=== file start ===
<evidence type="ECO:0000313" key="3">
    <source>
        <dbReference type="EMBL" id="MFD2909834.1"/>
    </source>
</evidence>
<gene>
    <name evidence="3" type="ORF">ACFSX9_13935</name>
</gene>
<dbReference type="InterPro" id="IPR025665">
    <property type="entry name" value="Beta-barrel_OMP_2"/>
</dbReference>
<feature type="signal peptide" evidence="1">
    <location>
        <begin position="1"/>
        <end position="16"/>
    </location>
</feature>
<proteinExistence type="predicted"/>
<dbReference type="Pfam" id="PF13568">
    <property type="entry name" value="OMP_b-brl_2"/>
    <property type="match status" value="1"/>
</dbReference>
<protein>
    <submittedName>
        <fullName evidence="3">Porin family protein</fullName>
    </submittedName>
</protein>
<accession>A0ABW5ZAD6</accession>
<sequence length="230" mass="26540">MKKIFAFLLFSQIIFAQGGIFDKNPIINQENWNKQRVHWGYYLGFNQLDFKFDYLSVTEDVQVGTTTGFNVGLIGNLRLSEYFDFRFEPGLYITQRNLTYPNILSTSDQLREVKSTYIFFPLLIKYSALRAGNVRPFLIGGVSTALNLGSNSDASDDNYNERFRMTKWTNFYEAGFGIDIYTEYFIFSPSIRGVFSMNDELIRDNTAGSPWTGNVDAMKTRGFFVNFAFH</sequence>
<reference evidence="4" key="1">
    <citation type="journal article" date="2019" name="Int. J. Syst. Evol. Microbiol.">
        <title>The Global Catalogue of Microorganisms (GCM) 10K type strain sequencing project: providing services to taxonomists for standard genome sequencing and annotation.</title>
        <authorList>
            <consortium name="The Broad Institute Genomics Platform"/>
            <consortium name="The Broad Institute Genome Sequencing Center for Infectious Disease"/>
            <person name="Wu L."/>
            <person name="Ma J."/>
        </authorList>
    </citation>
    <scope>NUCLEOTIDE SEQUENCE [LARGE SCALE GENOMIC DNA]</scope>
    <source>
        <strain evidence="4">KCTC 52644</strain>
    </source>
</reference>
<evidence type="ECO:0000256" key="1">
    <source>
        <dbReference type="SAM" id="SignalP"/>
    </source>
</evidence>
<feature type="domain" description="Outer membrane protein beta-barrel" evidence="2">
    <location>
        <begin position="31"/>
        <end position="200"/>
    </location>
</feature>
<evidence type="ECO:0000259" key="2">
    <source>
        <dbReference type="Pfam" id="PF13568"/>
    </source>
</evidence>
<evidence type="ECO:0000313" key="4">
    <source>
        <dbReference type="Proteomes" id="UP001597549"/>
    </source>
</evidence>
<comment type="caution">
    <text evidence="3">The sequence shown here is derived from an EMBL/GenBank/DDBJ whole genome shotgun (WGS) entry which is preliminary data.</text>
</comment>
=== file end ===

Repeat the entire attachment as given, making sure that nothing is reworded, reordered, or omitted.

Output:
<evidence type="ECO:0000313" key="3">
    <source>
        <dbReference type="EMBL" id="MFD2909834.1"/>
    </source>
</evidence>
<gene>
    <name evidence="3" type="ORF">ACFSX9_13935</name>
</gene>
<dbReference type="InterPro" id="IPR025665">
    <property type="entry name" value="Beta-barrel_OMP_2"/>
</dbReference>
<feature type="signal peptide" evidence="1">
    <location>
        <begin position="1"/>
        <end position="16"/>
    </location>
</feature>
<proteinExistence type="predicted"/>
<dbReference type="Pfam" id="PF13568">
    <property type="entry name" value="OMP_b-brl_2"/>
    <property type="match status" value="1"/>
</dbReference>
<protein>
    <submittedName>
        <fullName evidence="3">Porin family protein</fullName>
    </submittedName>
</protein>
<accession>A0ABW5ZAD6</accession>
<sequence length="230" mass="26540">MKKIFAFLLFSQIIFAQGGIFDKNPIINQENWNKQRVHWGYYLGFNQLDFKFDYLSVTEDVQVGTTTGFNVGLIGNLRLSEYFDFRFEPGLYITQRNLTYPNILSTSDQLREVKSTYIFFPLLIKYSALRAGNVRPFLIGGVSTALNLGSNSDASDDNYNERFRMTKWTNFYEAGFGIDIYTEYFIFSPSIRGVFSMNDELIRDNTAGSPWTGNVDAMKTRGFFVNFAFH</sequence>
<reference evidence="4" key="1">
    <citation type="journal article" date="2019" name="Int. J. Syst. Evol. Microbiol.">
        <title>The Global Catalogue of Microorganisms (GCM) 10K type strain sequencing project: providing services to taxonomists for standard genome sequencing and annotation.</title>
        <authorList>
            <consortium name="The Broad Institute Genomics Platform"/>
            <consortium name="The Broad Institute Genome Sequencing Center for Infectious Disease"/>
            <person name="Wu L."/>
            <person name="Ma J."/>
        </authorList>
    </citation>
    <scope>NUCLEOTIDE SEQUENCE [LARGE SCALE GENOMIC DNA]</scope>
    <source>
        <strain evidence="4">KCTC 52644</strain>
    </source>
</reference>
<evidence type="ECO:0000256" key="1">
    <source>
        <dbReference type="SAM" id="SignalP"/>
    </source>
</evidence>
<feature type="domain" description="Outer membrane protein beta-barrel" evidence="2">
    <location>
        <begin position="31"/>
        <end position="200"/>
    </location>
</feature>
<evidence type="ECO:0000259" key="2">
    <source>
        <dbReference type="Pfam" id="PF13568"/>
    </source>
</evidence>
<evidence type="ECO:0000313" key="4">
    <source>
        <dbReference type="Proteomes" id="UP001597549"/>
    </source>
</evidence>
<comment type="caution">
    <text evidence="3">The sequence shown here is derived from an EMBL/GenBank/DDBJ whole genome shotgun (WGS) entry which is preliminary data.</text>
</comment>